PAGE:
I’m on vacation, and it would be nice to have a beverage with my brother, but I am still going strong on this project, in abstaining from alcohol, if not in posting updates. At this point, it’s all about proving that I can actually do the whole year, but I’ve become bored with the project because I haven’t put time into the active prospective (writing and thinking over the intersections).


First Quarter Progress

3 months down, 9 months to go.

In the first aspect of this project, not drinking, I have thus far had 100% success.

Blogging about it, however, has been much more spotty. I’ve had ideas come to me here or there, but kept forgetting to take action and actually write them down. I also didn’t set a schedule for myself, so this half of the project was vaguely doomed from the get go.

I had a phase a while back where I dreamed about being in situations where I drink, and kept refusing to do so, but if I came into the dream a drink or two into the story, I felt guilty for forgetting that I wasn’t supposed to be drinking.

I’m not a fan of failing, so perhaps these are the great nieces and nephews of nightmares – distantly related but you can see something similar in how they look at you.

I have a vacation coming up this month, as well as my birthday (the day doubles as a celebration of my friends’ marriage), so I’ll be around alcohol, but it’s been in my house this whole time without me even thinking about stopping this impulsive and silly quest, so I don’t expect any mishaps.

I have a friend who works at a liquor store (the same one who I used to drink with every Tuesday, but now I generally have tea) who is already stock piling aging beers for us to try in 2018.

Travel Frustrations

I made it through my trip to Boston without caving to my want to have a Sam Adams. I mean, I am currently existing through am layover at YYZ, so I could, in theory, have a drink here (which would be grand, as there are too many humans and I can’t reliably distract myself with anything productive) or on the plane, but not only am I even more determined to succeed, I also hate the captive market pricing of the flight industry.

Anxiety is not going to be as big of an issue for this challenge as I thought; I still experience it, but I don’t NEED a drink to get through the situation (Is never thought this was tue case, but it is nice to have confirmation). On the one hand that is brilliant, but on the other, I have no excuse to fall back on besides just wanting a drink.

10 more months to go.

Not Drinking Enough

I woke up less than an hour ago and was immediately angry with myself that I was hungover.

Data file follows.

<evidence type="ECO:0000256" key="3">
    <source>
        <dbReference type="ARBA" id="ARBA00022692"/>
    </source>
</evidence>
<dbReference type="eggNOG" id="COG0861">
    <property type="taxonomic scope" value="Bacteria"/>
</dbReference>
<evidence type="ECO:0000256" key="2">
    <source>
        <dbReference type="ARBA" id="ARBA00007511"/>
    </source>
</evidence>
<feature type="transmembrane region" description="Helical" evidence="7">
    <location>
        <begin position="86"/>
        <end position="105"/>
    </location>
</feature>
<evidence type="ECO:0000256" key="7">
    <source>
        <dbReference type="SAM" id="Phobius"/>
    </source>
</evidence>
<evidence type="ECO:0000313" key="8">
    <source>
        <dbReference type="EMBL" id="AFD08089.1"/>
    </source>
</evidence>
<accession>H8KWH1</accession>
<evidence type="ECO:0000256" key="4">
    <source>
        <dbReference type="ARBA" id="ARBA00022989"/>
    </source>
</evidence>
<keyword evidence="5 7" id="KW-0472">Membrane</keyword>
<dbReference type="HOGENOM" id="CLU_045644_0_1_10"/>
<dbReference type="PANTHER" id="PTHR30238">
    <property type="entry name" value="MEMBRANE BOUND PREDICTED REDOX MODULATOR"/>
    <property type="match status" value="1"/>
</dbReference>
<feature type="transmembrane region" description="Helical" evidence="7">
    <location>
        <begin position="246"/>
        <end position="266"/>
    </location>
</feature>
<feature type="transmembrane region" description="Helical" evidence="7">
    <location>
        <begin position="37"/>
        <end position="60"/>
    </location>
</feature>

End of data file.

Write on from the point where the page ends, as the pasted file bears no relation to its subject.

Being hungover sucks. From the moment you wake, you feel like garbage; your limbs and mind are sluggish, and you know the day is going to be unnecessarily difficult.

Of course, it wasn’t long before I realized my assumption was incorrect. I haven’t had booze since last year. I’m likely just dehydrated.

This doesn’t surprise me. I have been having a problem with keeping hydrated, given I hate having to go to the bathroom every twenty minutes and am bad at striking a balance between visiting the lav an obscene amount of times and not feeling like crap for no good reason.

It doesn’t help that my body doesn’t seem to be adept at feeling thirst. Sometimes I will go all day likely needing water, only to start getting a headache, which will be my only cue that my body is missing dihdrogren monoxide. Even when I know that’s what it craves, I can get distracted (case in point: I meant to fill up my water bottle before sitting down to write this post, but there it is, a couple feet away and empty, which I try to finish this post before leaving for work).

So at first I was upset at myself for overindulging, which is a strange way to wake up, especially after having survival-based dreams, brought on by watching a handful of The Walking Dead episodes just before bedtime. Now I’m further upset that I am not taking good enough care of myself, but secretly I am glad I didn’t have to pull my tired butt outta bed in the middle of the night to go pee. Sometimes I wake up feeling dehydrated even after going through that annoyance.

So, if nothing else, this post is a reminder to drink some water, as I am about to do the same, and mostly a pondering of at why I immediately assumed I caused this by overindulgence instead of under hydration.

(Obviously the title of this post is talking about water. Just to clarify. Because I still having had any booze, and to some that might feel like not enough.)

Increased Reading

I’ve read 19 books so far this year.

If this number doesn’t seem high to you, let me assure you that it is high to me. I am a slow reader, and am now on track to finish about 170 books this year. Last year, I read about 120.

There are a few factors that have increased my literature intake: I am able to borrow audiobooks from my library, and listen to about a book a week that way while I am in transit or taking walks. I started a project where I do Weekly Entertainment Wrap Up videos about the things I have read, watched, and listened to, and feel pressure to have at least a couple of books to talk about each week.